WPF MVVM System.Threading.Timer in Model. How does View get notified?

I have a project where I want to use a System.Threading.Timer in the Model to make it "go".

I figure the Model should run by itself and not be concerned about the View. So I don't want to use DispatchTimer in the Model.

It sounds nice to have a Model that can utilize true parallelism. There's a lot of computation to be done, and the computer has a lot of CPU cores.

It looks like a PITA to deal with locking variables when updating them so everything is thread safe, but the effort may be worth it if the result runs significantly faster.

I'm wondering though, how will notifying the View of updates work? Will it work at all if the NotifyPropertyChanged() is initiated from the Model via the System.Threading.Timer Tick event?

Eventually somehow the ViewModel needs to notify the View that a display variable has been updated, and the View needs to be running on the UI thread, which I assume is the DispatchThread.

In WinForms we'd do this by testing with InvokeRequired and then calling BeginInvoke if we're not on the UI thread.

What is the equivalent for WPF using the MVVM paradigm? Where does it make the jump to the UI thread?

I envision the Model having a Property which gets updated by System.Threading.Timer, and the Property calls NotifyPropertyChanged(), and the ViewModel subscribes to this event, so the VIewModel event handler is being called from the Model's  System.Threading.Timer Tick event handler, on whatever thread that's on. The ViewModel has it's own corresponding Property for the View to look at. The ViewModel property's getter just fetches the value from the Model. The ViewModel's PropertyChangedEventHandler just calls it's own NotifyPropertyChanged() to notify the VIew.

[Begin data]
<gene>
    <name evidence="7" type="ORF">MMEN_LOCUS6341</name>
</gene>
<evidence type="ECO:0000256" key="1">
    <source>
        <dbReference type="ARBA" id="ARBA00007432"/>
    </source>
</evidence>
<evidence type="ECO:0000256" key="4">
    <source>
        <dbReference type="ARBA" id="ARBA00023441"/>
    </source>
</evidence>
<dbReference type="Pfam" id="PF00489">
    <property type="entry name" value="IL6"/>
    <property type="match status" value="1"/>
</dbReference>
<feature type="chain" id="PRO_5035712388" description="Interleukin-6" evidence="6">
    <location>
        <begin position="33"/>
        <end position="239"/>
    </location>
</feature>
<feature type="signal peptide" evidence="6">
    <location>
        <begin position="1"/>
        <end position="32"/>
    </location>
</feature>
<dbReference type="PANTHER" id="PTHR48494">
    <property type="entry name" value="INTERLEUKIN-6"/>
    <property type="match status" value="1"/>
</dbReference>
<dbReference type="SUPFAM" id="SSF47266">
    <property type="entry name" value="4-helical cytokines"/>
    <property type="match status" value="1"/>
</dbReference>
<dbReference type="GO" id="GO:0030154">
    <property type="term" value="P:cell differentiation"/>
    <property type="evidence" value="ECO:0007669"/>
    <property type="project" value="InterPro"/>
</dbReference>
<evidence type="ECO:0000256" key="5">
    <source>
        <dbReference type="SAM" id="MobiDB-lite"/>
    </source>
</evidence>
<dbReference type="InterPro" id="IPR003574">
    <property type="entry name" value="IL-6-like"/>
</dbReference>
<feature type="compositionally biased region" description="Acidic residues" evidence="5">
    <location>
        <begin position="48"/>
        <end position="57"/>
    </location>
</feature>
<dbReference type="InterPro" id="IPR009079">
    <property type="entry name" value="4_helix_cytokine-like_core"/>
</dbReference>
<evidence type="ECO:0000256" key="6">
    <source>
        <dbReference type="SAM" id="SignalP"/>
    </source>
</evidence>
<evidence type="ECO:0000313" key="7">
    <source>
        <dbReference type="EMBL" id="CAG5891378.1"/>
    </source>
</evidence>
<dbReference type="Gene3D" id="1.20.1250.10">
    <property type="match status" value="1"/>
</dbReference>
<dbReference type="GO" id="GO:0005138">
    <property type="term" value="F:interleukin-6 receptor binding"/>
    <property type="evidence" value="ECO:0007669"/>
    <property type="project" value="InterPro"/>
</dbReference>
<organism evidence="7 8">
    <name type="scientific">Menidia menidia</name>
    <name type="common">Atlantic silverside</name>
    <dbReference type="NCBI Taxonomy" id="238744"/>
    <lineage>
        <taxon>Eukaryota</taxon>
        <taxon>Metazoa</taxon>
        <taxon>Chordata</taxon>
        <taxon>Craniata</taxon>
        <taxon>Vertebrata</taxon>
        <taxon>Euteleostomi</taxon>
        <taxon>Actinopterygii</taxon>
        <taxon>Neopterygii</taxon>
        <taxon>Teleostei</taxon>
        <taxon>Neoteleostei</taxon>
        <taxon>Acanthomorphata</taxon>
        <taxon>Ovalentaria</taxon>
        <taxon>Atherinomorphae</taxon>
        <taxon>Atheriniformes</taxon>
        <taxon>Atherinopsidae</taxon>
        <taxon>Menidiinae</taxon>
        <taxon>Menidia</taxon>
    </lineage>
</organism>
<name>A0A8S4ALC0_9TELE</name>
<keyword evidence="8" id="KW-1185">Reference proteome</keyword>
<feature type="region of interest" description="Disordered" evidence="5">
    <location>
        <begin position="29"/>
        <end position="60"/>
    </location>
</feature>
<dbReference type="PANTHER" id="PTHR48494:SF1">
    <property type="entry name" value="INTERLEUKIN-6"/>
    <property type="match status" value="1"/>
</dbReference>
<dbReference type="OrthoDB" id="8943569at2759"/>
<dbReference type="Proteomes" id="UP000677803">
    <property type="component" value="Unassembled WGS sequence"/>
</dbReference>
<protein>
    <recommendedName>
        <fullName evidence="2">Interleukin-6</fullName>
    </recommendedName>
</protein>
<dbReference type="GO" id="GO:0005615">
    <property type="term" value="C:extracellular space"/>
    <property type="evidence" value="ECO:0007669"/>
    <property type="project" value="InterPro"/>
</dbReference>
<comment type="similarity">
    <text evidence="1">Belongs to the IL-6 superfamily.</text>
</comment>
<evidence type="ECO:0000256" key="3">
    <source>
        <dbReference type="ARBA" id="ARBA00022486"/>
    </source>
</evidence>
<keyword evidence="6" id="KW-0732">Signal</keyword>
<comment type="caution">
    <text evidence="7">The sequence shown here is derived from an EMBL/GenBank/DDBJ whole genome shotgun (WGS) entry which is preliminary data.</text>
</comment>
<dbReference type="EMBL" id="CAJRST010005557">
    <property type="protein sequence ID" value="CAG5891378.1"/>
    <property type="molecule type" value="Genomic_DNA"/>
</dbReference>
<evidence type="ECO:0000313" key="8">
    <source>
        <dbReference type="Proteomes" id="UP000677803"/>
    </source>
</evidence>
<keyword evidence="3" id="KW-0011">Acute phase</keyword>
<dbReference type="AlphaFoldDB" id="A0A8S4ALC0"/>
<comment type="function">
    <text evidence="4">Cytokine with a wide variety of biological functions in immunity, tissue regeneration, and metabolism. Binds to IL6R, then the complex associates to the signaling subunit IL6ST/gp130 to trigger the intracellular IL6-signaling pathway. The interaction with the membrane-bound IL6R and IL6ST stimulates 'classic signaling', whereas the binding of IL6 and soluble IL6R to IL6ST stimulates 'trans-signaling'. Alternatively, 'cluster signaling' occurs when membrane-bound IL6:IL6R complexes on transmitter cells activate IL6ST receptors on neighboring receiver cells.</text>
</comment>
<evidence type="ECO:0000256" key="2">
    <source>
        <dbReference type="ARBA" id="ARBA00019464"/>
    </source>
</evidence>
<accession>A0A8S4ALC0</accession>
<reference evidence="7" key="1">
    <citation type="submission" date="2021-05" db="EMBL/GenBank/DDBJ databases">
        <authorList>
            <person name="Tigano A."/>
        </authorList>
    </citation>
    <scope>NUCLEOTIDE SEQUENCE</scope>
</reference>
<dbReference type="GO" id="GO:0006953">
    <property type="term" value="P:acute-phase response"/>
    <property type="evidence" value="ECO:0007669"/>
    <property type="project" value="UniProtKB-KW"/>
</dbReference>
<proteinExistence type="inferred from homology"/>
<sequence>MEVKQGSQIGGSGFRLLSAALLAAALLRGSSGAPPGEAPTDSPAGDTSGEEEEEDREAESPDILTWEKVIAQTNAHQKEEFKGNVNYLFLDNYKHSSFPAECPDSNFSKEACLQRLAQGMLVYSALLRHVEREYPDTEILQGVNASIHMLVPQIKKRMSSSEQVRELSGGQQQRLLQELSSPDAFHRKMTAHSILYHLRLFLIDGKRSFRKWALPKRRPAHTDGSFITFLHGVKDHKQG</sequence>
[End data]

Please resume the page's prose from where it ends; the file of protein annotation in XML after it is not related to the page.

Let me write some sample code here of what I'm thinking (the following isn't complete, it's just a sketch):
    class Model
    {
        private int myInt;
        public int MyInt
        {
            get
            {
                return myInt;
            }
            set
            {
                if (myInt != value)
                {
                    myInt = value;
                    NotifyPropertyChanged();
                }
            }
        }

        var timer = new System.Threading.Timer();
        public Model()
        {
           set up timer...
        }
        private void TimerTIck()
        {
                update MyInt using locks
        }
    }

    class MainWindowViewModel
    {
        private Model model;

        public string MyIntText
        {
            get
            {
                return model.myInt.ToString;
            }
            set
            {
                if (myIntText != value)
                {
                    myIntText = value;
                    NotifyPropertyChanged();
                }
            }
        }

        private void ModelPropertyChangedEventHandler(object sender, PropertyChangedEventArgs e)
        {
            switch(e.PropertyName)
            {
                case nameof(model.MyInt):
                    NotifyPropertyChanged("MyIntText");
                    break;
            }
        }

        public MainWindowViewModel()
        {
            this.model = new Model();
            this.DataContext = model;
        }
    }

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<Window x:Class="WpfApplication3.MainWindow"
        xmlns="http://schemas.microsoft.com/winfx/2006/xaml/presentation"
        xmlns:x="http://schemas.microsoft.com/winfx/2006/xaml"
        Title="MainWindow" Height="350" Width="525">
    <Grid>
        <TextBox Text="{Binding MyIntText}" />
    </Grid>
</Window>

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I'm starting to worry about what happens when the Model is driven by  System.Threading.Timer. Somewhere along the line the PropertyChanged event needs to jump to the UI thread, and I don't see that happening anywhere.

What's missing?

(I'm also a bit wary of the case statement that jumps from MyInt to MyIntText.)

(I saw an example of System.Threading.Timer that made it look quite complicated to use:
https://docs.microsoft.com/en-us/dotnet/csharp/programming-guide/concepts/threading/thread-timers#thread-timer-example)
deleydSoftware EngineerAsked:
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Wayne BradneyIndependent ConsultantCommented:
WPF uses databinding, whereby the View and the ViewModel are bound together via the INotifyPropertyChanged.OnPropertyChanged event. In this case the binding subsystem will automatically subscribe to the event and marshal updates to the dispatcher thread.

It looks like in your case you could probably collapse your Model and ViewModel into a single ViewModel which performs the asynchronous updates.

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